Each individual pottery has its own unique character, and tough decisions have to be made about which to visit. I focused on two clusters of interest, around Longton and the south of the city, and Burslem to the north.

The Wedgwood Museum and Wedgwood Visitor Centre, at Barlaston to the south, are a must, to find out about the “Father of English Potters” Josiah Wedgwood (1730-1795). Born in the town of Burslem, the youngest of 12 children in a family of potters, he inevitably joined the business and later built a modern factory at Etruria, as well as a complete village for his workers. Pioneer, scientist (his grandson was Charles Darwin), workaholic, and shrewd commercial operator, he invented the iconic goods we know to this day: Cream-colored Queen’s Ware (1762), so named after Queen Charlotte chose it for a tea and coffee service, Black Basalt stoneware (1768) and the classically inspired bas-relief ware, Jasper introduced in 1774.



 The £10.5 million, rightly award-winning Wedgwood Museum takes a chronological path through all this and the company’s history up to the present, enlivened by lots of fascinating touch-screen, audio, and film diversions whenever you want to delve deeper into themes. Absorbing.

Then, next door, the Wedgwood Visitor Centre adds insights into modern-day production, which moved from Etruria to Barlaston in the 1940s. These days tableware is outsourced, but Jasper and Prestige ware are produced exclusively on-site. When I visited, factory tours were not available (they may be revived), but I browsed the exhibition and craft skills demonstration area and watched Mary making bone china flowers, as she has done for 50 years: Deftly imprinting patterns with ordinary hair combs—a traditional technique—and wire meshing.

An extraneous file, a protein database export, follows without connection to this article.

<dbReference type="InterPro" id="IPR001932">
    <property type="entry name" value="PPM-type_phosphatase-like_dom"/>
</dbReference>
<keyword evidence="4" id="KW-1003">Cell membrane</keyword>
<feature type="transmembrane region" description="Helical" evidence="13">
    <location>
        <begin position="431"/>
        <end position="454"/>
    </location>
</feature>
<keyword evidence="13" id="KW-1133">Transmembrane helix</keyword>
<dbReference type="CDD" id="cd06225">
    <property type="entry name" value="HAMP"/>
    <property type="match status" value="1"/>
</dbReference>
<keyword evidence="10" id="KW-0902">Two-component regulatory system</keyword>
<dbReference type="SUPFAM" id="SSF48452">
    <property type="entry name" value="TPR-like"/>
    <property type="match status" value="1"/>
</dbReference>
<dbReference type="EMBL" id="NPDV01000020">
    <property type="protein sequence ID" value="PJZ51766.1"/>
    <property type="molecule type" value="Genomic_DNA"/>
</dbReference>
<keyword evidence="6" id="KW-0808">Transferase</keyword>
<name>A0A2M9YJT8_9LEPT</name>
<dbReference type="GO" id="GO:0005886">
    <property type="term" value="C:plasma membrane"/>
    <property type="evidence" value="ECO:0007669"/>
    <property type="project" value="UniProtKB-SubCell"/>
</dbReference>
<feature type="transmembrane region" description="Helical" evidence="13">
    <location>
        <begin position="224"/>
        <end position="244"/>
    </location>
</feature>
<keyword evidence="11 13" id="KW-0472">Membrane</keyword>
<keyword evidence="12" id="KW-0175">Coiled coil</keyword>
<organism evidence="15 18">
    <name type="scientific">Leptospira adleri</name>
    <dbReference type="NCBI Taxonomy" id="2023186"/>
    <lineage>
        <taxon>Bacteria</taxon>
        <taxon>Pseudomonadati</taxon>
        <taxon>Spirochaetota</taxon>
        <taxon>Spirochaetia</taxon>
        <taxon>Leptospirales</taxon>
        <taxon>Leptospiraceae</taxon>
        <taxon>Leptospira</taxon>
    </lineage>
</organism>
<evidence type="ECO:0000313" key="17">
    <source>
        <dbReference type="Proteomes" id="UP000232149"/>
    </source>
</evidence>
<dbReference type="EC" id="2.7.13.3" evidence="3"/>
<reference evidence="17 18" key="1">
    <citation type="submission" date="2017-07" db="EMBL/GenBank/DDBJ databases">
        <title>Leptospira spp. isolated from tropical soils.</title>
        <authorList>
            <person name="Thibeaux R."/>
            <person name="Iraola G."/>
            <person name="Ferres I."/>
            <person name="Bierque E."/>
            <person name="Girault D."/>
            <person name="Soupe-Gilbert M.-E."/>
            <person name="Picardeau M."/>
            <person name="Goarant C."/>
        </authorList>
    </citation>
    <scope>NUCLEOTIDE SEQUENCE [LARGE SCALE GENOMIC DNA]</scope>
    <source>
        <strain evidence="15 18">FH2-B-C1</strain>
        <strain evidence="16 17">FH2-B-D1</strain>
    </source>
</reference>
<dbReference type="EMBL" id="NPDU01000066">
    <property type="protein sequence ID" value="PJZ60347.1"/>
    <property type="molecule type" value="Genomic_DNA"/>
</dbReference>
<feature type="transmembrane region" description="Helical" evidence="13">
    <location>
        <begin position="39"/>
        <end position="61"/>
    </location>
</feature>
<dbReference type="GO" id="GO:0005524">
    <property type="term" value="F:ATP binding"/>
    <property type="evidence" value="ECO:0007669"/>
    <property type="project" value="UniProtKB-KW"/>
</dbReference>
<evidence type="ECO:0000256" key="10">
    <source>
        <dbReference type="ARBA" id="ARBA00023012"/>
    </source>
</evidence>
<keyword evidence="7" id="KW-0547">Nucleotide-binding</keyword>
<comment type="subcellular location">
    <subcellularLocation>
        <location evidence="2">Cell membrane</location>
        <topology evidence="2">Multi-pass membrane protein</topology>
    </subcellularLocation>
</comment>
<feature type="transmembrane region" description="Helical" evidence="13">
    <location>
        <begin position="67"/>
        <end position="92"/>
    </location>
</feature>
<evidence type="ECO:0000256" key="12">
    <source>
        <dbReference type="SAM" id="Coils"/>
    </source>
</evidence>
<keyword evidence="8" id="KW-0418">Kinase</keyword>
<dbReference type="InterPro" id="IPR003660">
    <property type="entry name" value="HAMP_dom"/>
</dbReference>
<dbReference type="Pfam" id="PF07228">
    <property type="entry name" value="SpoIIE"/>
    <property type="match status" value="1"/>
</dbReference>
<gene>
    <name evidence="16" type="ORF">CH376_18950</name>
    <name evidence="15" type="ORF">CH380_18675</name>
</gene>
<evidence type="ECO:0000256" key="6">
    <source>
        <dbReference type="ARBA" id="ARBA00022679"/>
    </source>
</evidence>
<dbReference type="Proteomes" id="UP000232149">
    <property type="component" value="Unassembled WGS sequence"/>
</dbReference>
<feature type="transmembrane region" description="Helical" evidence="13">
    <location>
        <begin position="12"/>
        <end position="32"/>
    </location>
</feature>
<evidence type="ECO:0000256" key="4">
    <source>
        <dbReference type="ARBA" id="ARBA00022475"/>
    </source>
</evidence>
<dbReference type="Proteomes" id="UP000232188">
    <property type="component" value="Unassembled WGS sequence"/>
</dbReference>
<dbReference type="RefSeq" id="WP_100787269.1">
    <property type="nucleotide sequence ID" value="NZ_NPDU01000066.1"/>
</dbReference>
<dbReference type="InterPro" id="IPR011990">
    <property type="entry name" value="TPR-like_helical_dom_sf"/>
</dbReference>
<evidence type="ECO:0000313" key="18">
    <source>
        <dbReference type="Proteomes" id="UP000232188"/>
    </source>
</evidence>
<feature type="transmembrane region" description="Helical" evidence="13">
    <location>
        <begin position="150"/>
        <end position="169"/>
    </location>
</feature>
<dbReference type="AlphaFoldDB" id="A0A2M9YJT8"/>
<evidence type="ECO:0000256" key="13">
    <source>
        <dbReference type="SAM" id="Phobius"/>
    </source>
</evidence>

In the shop, I perused modern designs by Jasper Conran and Vera Wang and shamelessly eavesdropped as a Japanese gentleman parted with £350 for souvenirs. General manager Carole Hammersley later confided, “Wedgwood is a top luxury brand in Japan. They love our Wild Strawberry tea sets, launched in the 1980s.”




Next up, Gladstone Pottery Museum where I threw my fabled pot was a thought-provoking step back in time. Also in the south of the city, at Longton, is the country’s last complete Victorian pottery factory, and what a compelling vision it gives of 19th-century Stoke as you trot through the maze of workshops and Engine House, past giant brick bottle ovens and across cobbled yard. This was once an ordinary, midmarket factory producing affordable bone chinaware, a follower not a leader. Whole families worked here, and it was a hazardous life: Potters’ rot (lung disease caused by clay and flint dust) was just one ghastly complaint I learned about in the Doctor’s House.

Gladstone’s ovens fired for the last time in 1960, and they looked set for demolition, but the site was saved in 1971 with the support of many local pottery companies. Its very “ordinariness” is now unique. A colorful Tile Gallery also illustrates the changing beauty and styles of ceramic walls and flooring, while the Flushed with Pride gallery “lifts the lid” on the history of the WC and the part potters played in its development.